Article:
At block 3206, a response to the applied pulses is sensed in the tissue, i.e., resulting waveforms are sensed. A signal sensed in the tissue by the same or different electrodes possesses waveform features that are understandable in terms of the applied pulses and the intervening tissue. The sensed waveform response may vary as the duration of the applied pulses is varied for some types of tissues or conditions, while the sensed waveform response does not vary much as the duration of the applied pulses is varied for other types of tissues or conditions.

At block 3208, a waveform shape is measured for each duration of applied pulse. For example, in one implementation, if the tissue is mainly healthy, a longer injected pulse duration results in a sensed waveform response that displays a longer ramp (a sign of capacitive charging) than that of a sensed waveform response resulting from an injected pulse of shorter duration. Tissue that contains a high percentage of infarcted tissue, blood, fluid, etc., does not show this effect.

At block 3210, a tissue characteristic is determined based on the degree of waveform shape change as the duration of the applied pulses is varied. That is, the estimated degree of capacitance of the tissue path can be determined by the amount of morphology change as the applied pulse duration is varied. A low degree of capacitance is indicative of a relatively high percentage infarcted character, a relatively high blood to tissue ratio, a relatively high degree of edema, etc.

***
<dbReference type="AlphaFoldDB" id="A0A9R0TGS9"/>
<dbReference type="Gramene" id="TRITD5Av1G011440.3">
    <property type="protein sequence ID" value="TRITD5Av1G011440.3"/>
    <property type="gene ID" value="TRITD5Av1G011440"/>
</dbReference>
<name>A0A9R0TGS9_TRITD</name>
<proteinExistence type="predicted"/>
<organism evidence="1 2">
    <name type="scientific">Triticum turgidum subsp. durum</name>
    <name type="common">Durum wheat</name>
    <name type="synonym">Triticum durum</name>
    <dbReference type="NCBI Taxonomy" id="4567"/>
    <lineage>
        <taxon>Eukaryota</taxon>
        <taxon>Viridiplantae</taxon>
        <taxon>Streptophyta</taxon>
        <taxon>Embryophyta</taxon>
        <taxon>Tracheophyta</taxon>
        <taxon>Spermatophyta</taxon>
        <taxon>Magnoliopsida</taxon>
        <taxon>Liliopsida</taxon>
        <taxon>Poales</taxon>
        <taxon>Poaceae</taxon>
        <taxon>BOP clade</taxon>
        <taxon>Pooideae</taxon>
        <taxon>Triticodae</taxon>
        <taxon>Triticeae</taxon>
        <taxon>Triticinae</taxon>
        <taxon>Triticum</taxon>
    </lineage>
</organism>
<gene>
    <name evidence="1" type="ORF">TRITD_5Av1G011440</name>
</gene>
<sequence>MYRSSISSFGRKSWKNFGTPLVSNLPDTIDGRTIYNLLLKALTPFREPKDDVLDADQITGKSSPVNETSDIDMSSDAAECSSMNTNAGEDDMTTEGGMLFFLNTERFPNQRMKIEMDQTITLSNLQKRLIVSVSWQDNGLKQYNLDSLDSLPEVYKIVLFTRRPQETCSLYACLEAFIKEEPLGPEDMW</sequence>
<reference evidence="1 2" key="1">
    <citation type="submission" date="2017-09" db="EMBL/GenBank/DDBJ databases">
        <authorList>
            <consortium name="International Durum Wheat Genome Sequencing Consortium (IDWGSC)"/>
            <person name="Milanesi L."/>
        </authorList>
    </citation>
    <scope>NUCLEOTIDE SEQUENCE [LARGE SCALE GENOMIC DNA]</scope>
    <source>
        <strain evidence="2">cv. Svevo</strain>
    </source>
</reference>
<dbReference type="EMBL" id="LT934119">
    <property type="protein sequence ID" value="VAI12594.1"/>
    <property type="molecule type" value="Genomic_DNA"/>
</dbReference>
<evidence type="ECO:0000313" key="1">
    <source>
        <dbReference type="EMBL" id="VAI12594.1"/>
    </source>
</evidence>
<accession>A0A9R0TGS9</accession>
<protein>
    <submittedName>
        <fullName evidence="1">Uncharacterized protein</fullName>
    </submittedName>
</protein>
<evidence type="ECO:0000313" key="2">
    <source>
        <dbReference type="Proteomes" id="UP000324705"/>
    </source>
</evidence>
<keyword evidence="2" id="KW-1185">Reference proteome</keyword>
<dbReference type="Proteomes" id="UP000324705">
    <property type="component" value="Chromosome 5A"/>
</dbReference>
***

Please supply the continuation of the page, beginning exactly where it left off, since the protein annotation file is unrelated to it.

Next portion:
CONCLUSION

Although exemplary systems and methods have been described in language specific to structural features and/or methodological acts, it is to be understood that the subject matter defined in the appended claims is not necessarily limited to the specific features or acts described. Rather, the specific features and acts are disclosed as exemplary forms of implementing the claimed methods, devices, systems, etc.

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Referenced by
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US20100113962 *Oct 30, 2008May 6, 2010Medtronic, Inc.System and method to localize changes in intrathoracic fluid content using measured impedance in an implantable device
EP2614771A2 *Jan 7, 2013Jul 17, 2013movisens GmbHMethod and device for measuring bio-impedance
Classifications
U.S. Classification607/28, 600/547
International ClassificationA61N1/37
Cooperative ClassificationA61B5/4878, A61N1/3702, A61N1/3627, A61B5/08, A61B5/0031, A61B5/02028, A61B5/0538, A61B5/029, A61N1/36521
European ClassificationA61N1/37B, A61B5/053N, A61B5/02F, A61B5/029
Legal Events
DateCodeEventDescription
Mar 12, 2007ASAssignment
Owner name: PACESETTER, INC., CALIFORNIA
Free format text: ASSIGNMENT OF ASSIGNORS INTEREST;ASSIGNORS:WONG, LOUIS;SHAQUER, CEM;BORNZIN, GENE A.;AND OTHERS;SIGNING DATES FROM 20070119 TO 20070220;REEL/FRAME:018993/0502